12:00 - 13:30 |
Lunch ↓ Lunch is served daily between 11:30am and 1:30pm in the Vistas Dining Room, the top floor of the Sally Borden Building. (Vistas Dining Room) |

13:30 - 14:10 |
Open problem session ↓ Please think of some open problem to present. (TCPL 201) |

14:10 - 14:40 | Coffee Break (TCPL Foyer) |

14:40 - 15:20 |
Isabel Vogt: Geometry of curves with abundant low degree points ↓ An important invariant of a curve defined over a number field is the minimal degree for which it has infinitely many closed points of that degree. In this talk I will discuss joint work with Borys Kadets, extending classification results of Harris--Silverman and Abramovich--Harris, in which we characterize when this invariant takes small values. (TCPL 201) |

17:30 - 19:30 |
Dinner ↓ A buffet dinner is served daily between 5:30pm and 7:30pm in Vistas Dining Room, top floor of the Sally Borden Building. (Vistas Dining Room) |

Wednesday, June 22 | |
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07:00 - 08:45 |
Breakfast ↓ Breakfast is served daily between 7 and 9am in the Vistas Dining Room, the top floor of the Sally Borden Building. (Vistas Dining Room) |

09:00 - 10:00 |
Hector Pasten: On Vojta's conjecture with truncation for rational points ↓ In this talk I'll sketch a proof of a Diophantine approximation result in the direction of Vojta's conjecture for rational points with truncated counting functions. The result essentially says that on a variety $X$ with an algebraic point $P$ and a divisor $D$ with sufficiently many components, the truncated counting function $N'(D,x)$ for rational points $x$ is bounded from below in terms of the $v$-adic proximity of $x$ to $P$ for any fixed place $v$. The method of proof is based on linear forms in logarithms and a geometric construction. (TCPL 201) |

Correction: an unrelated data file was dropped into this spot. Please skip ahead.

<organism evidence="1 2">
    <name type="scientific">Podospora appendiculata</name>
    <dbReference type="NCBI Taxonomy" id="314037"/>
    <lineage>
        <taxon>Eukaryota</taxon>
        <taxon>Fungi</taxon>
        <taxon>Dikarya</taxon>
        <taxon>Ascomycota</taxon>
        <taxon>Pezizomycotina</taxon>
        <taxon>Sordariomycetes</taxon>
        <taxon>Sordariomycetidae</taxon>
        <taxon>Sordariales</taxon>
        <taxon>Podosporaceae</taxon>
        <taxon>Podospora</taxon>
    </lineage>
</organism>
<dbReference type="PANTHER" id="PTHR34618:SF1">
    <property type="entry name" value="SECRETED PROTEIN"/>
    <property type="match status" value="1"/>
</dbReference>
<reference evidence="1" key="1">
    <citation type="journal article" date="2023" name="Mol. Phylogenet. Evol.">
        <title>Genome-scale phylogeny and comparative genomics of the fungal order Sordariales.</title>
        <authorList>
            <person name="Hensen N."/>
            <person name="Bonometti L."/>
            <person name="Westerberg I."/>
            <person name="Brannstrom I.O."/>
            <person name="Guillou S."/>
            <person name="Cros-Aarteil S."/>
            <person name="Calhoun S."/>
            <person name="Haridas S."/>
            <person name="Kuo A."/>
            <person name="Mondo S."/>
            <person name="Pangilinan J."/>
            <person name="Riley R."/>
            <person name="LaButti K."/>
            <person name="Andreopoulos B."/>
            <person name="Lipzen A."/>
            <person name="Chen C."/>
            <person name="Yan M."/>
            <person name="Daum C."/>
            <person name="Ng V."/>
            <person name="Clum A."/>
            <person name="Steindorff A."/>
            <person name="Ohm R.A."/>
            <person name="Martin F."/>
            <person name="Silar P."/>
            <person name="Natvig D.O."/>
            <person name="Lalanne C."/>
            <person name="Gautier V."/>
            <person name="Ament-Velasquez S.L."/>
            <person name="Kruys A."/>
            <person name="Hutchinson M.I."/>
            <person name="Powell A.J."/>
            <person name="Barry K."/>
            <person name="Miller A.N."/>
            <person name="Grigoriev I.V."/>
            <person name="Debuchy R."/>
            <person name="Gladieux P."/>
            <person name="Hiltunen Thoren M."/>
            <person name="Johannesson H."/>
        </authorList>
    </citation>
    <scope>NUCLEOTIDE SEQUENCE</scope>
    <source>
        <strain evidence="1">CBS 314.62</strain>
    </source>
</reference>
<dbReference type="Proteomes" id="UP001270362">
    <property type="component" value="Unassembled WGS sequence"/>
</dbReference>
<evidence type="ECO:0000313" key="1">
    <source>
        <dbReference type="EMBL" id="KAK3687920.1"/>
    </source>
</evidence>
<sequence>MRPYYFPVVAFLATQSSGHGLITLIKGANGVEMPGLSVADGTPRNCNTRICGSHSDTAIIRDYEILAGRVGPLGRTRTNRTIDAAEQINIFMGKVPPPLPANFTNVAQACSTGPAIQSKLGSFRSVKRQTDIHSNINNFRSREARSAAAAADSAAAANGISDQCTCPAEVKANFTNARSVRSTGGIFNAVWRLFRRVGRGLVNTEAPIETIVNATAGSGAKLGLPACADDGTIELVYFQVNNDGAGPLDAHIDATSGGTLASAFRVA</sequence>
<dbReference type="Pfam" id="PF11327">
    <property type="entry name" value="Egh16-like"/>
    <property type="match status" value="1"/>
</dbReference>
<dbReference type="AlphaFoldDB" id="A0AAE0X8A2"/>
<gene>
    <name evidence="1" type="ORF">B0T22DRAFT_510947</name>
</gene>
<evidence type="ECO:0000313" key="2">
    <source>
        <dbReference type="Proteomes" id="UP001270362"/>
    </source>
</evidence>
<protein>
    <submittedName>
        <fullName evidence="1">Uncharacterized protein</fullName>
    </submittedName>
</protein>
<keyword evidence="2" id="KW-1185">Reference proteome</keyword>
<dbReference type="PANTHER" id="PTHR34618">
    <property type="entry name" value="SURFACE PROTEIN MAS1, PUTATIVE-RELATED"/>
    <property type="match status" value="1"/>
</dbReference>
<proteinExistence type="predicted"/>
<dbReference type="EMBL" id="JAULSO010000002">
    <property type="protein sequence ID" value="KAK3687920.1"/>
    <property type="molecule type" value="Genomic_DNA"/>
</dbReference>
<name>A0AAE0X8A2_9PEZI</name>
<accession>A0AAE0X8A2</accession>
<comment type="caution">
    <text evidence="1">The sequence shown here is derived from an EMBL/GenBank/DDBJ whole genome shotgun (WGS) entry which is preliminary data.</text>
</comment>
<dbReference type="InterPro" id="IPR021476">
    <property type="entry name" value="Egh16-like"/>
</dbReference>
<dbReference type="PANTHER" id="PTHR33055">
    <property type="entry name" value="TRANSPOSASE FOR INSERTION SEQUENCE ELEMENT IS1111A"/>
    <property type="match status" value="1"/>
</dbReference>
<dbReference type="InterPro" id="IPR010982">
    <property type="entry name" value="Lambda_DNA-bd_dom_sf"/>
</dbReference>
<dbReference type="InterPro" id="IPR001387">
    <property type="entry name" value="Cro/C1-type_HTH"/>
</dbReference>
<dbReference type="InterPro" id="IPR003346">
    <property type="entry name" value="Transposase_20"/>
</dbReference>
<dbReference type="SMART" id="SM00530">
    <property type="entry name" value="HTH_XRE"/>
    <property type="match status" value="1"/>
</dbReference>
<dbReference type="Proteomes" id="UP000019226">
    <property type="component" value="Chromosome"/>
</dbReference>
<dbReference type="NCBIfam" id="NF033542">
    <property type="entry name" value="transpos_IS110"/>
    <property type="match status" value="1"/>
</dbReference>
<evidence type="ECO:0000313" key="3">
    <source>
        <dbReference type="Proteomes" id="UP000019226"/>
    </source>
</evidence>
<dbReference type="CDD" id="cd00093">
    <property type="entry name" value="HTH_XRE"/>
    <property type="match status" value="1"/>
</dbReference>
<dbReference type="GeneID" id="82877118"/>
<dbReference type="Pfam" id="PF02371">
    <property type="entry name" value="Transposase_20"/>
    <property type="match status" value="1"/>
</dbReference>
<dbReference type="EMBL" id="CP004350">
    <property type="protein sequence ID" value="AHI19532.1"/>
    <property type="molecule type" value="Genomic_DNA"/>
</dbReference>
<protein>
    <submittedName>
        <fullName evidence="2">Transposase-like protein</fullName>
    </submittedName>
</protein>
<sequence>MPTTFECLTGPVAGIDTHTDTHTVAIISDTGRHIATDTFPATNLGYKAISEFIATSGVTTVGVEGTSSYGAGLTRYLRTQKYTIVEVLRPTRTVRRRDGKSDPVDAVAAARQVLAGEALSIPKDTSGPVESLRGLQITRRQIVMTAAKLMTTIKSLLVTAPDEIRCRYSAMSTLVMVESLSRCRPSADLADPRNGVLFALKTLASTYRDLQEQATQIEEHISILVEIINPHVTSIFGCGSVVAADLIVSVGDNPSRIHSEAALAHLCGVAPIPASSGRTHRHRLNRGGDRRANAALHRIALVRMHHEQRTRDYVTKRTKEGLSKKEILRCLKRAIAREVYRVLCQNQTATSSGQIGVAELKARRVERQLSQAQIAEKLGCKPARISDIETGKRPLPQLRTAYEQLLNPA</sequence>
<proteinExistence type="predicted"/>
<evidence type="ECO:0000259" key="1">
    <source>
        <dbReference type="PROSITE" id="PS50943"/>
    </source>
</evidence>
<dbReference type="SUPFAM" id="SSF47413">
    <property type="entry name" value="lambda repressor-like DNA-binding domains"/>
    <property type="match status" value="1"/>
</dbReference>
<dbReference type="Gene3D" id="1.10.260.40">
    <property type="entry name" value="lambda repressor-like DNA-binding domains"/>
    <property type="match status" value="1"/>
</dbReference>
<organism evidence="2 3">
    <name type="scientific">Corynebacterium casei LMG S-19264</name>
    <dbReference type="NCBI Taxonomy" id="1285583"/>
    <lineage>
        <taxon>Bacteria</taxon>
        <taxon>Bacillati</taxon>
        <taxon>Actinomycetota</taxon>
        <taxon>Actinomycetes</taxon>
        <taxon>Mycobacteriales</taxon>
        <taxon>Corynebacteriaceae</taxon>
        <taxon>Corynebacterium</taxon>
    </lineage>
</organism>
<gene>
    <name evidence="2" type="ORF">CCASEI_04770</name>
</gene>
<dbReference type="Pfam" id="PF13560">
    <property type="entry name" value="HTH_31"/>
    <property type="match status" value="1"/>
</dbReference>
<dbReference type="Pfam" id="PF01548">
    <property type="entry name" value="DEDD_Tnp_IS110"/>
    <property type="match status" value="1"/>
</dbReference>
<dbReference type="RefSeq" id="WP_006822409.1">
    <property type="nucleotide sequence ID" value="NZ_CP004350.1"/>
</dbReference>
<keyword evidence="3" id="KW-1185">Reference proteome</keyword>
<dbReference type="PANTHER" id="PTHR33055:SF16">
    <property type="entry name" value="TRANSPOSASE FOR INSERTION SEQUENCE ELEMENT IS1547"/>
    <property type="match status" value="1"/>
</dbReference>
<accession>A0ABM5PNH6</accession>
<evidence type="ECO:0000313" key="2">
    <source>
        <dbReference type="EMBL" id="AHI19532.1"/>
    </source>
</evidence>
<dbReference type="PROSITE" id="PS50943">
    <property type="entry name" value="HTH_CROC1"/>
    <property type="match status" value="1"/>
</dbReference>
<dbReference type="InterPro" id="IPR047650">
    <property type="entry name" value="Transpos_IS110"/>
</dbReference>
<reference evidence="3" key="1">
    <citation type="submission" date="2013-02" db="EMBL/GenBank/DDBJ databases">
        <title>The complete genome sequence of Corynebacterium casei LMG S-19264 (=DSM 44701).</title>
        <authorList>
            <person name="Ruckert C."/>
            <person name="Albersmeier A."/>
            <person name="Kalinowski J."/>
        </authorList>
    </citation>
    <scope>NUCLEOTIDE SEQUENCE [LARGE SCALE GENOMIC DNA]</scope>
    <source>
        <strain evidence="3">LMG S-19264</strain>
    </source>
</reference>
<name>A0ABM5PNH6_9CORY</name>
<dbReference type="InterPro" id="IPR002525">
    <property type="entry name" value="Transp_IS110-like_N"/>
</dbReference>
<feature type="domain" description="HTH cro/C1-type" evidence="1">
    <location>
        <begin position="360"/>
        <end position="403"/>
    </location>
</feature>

10:00 - 10:30 | Coffee Break (TCPL Foyer) |

10:30 - 11:10 |
Avinash Kulkarni: Deep learning Gauss-Manin connections ↓ In this talk, I will discuss how machine learning can aid in the computation of the periods of projective hypersurfaces. I will also report on the results of our large scale computation to find the periods of all smooth quartics in $\mathbb{P}^3$ that are the sum of $5$ monomial terms with unit coefficients. Joint work with Kathryn Heal and Emre Sertoz. (TCPL 201) |

11:20 - 12:00 |
Nathan Grieve: Approximating rational points via filtered linear series, the (parametric) Subspace Theorem and concepts that are near to $K$-stability ↓ I will report on recent developments that surround Schmidt's Subspace Theorem and the question of Diophantine approximation for rational points in projective varieties. These results are at the intersection of Diophantine arithmetic geometry and higher dimensional birational geometry (including the area of $K$-stability).
As I will explain, a key tool is the filtration method of Ru and Vojta. It generalized and refined earlier work of Autissier, Corvaja-Zannier, Levin, Ru and others.
After outlining the key points behind the construction, I will state a form of the resulting Arithmetic General Theorem. This formulation includes a description of the Diophantine exceptional set. There are consequences for points of bounded degree, given a suitable form of the Second Main Theorem.